on the road to leh

words & images or giladi

I had been dreaming about the Himalayas – of walking down a highland valley, raising my eyes towards the sky and seeing their majestic snow-peaked masses rising towards the clouds, their silence only being broken by the sound of prayer flags flapping in the wind. But first, of course, I had to get there…................................................................................................................................

The 480-kilometer bus trip from Manali to Leh, the capital of Ladakh, is supposed to take two days – travelling twelve hours a day and staying overnight at a halfway tent camp in Sarchu.

In my exhaustion I resign myself to spending the rest of my life inside this travelling purgatory. But then we arrive at our destination. It is midnight, and we have been on the road for eighteen hours. I look above me: I have never seen so many stars in my whole life.

........................................................................................................................We then finally arrive.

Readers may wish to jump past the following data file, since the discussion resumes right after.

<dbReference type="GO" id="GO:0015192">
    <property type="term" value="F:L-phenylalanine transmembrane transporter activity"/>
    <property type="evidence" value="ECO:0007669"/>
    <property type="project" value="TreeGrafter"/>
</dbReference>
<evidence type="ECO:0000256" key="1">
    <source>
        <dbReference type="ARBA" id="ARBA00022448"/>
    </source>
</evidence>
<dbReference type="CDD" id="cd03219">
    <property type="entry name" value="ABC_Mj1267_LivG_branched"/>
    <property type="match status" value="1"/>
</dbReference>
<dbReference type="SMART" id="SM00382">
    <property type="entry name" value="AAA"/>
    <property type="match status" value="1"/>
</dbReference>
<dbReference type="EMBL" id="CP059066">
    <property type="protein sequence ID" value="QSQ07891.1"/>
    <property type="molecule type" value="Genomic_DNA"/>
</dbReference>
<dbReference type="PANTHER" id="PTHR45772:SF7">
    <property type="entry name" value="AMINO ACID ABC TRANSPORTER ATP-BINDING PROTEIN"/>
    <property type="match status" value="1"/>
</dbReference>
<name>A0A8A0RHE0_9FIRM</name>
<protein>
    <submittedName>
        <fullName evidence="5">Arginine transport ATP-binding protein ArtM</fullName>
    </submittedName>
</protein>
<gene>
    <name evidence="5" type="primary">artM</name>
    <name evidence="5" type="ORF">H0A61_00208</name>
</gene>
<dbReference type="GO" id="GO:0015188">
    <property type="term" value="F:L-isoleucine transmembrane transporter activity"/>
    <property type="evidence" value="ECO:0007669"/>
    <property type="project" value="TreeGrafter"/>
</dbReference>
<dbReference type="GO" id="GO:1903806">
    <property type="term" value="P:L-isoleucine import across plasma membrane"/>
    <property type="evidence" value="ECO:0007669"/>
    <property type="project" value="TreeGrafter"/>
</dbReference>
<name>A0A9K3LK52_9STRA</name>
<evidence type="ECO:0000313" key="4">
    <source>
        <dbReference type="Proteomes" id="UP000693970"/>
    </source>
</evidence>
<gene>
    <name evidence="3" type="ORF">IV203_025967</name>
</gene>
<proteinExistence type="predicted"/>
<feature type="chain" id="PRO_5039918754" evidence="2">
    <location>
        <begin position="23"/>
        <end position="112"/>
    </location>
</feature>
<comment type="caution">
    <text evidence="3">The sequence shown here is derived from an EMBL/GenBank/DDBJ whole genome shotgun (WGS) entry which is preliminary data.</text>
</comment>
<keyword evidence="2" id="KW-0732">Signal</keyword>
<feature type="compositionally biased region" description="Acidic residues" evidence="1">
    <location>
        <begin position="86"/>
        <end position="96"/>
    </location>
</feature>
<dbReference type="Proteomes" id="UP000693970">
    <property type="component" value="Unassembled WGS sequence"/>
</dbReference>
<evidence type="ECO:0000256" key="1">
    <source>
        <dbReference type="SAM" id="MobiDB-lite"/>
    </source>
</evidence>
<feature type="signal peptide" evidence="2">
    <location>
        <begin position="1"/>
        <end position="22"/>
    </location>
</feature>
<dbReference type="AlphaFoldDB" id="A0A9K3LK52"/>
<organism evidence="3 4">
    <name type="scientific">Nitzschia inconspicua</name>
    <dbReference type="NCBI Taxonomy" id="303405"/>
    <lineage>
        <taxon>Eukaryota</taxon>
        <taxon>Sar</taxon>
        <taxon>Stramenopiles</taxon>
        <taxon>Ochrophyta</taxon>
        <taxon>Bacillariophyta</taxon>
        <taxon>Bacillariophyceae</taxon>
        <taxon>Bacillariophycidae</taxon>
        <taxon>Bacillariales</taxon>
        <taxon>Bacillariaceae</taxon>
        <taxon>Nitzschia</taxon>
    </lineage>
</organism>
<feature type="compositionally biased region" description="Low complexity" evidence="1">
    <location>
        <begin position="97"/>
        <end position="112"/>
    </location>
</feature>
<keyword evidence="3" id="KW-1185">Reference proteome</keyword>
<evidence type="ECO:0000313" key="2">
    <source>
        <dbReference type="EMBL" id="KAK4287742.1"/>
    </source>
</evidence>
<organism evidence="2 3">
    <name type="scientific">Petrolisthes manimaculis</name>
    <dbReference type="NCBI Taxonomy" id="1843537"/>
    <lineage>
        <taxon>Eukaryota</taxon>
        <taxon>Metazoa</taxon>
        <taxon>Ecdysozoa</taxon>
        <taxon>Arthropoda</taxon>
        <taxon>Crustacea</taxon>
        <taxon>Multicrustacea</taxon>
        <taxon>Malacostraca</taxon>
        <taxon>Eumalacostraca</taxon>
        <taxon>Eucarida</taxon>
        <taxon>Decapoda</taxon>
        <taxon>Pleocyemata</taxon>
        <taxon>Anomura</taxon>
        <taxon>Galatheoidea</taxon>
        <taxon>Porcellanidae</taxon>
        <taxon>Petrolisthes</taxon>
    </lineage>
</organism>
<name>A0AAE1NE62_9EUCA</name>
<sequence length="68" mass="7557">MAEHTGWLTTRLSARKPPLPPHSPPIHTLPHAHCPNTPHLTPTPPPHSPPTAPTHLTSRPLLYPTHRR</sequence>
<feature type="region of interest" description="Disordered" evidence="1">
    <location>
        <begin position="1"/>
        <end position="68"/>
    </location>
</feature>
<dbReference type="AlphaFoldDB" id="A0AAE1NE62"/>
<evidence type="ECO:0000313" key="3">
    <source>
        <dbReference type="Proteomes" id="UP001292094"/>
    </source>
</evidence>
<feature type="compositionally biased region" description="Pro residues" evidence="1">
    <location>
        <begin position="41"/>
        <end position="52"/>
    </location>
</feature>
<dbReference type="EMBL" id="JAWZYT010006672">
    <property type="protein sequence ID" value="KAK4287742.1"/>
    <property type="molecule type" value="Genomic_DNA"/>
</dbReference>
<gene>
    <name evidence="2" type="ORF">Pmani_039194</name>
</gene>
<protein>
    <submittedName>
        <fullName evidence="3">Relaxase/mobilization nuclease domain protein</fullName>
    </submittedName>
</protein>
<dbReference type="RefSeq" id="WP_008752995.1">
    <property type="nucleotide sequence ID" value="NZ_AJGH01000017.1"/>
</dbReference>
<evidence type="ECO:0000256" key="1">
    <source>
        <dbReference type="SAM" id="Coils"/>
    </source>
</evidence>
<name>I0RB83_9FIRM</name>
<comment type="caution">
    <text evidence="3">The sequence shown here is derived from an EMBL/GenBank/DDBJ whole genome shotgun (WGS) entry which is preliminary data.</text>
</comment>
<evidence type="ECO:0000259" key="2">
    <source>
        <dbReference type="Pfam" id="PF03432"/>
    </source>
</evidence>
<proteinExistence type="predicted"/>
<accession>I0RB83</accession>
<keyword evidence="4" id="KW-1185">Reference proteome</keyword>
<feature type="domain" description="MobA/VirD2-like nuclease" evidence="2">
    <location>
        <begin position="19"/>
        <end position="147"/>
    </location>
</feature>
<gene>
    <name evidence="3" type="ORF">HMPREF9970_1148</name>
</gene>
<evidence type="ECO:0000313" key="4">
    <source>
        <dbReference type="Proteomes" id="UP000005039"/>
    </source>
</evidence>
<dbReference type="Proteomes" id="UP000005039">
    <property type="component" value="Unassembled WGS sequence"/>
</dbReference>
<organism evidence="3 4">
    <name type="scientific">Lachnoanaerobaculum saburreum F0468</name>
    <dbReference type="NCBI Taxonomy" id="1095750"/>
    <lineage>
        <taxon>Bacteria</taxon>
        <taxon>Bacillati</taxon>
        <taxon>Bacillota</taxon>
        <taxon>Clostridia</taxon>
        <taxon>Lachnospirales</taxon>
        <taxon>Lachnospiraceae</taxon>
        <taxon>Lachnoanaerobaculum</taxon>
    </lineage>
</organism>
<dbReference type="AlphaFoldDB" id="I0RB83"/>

The next morning I wake up and look outside my bedroom window. In the distance I can see the dilapidated Leh Palace, a miniature version of Lhasa’s Potala.  Without having any breakfast first I rush to the office of Jet Airlines. From there I go straight to the office of Indian Airlines. These are the only two airlines that fly out of Leh, and both are fully booked for the next month. There are no business class or first class tickets available either and the waiting list is full. I have never learnt the subtle art of bribery; I will have to repeat the same trip on my way back.

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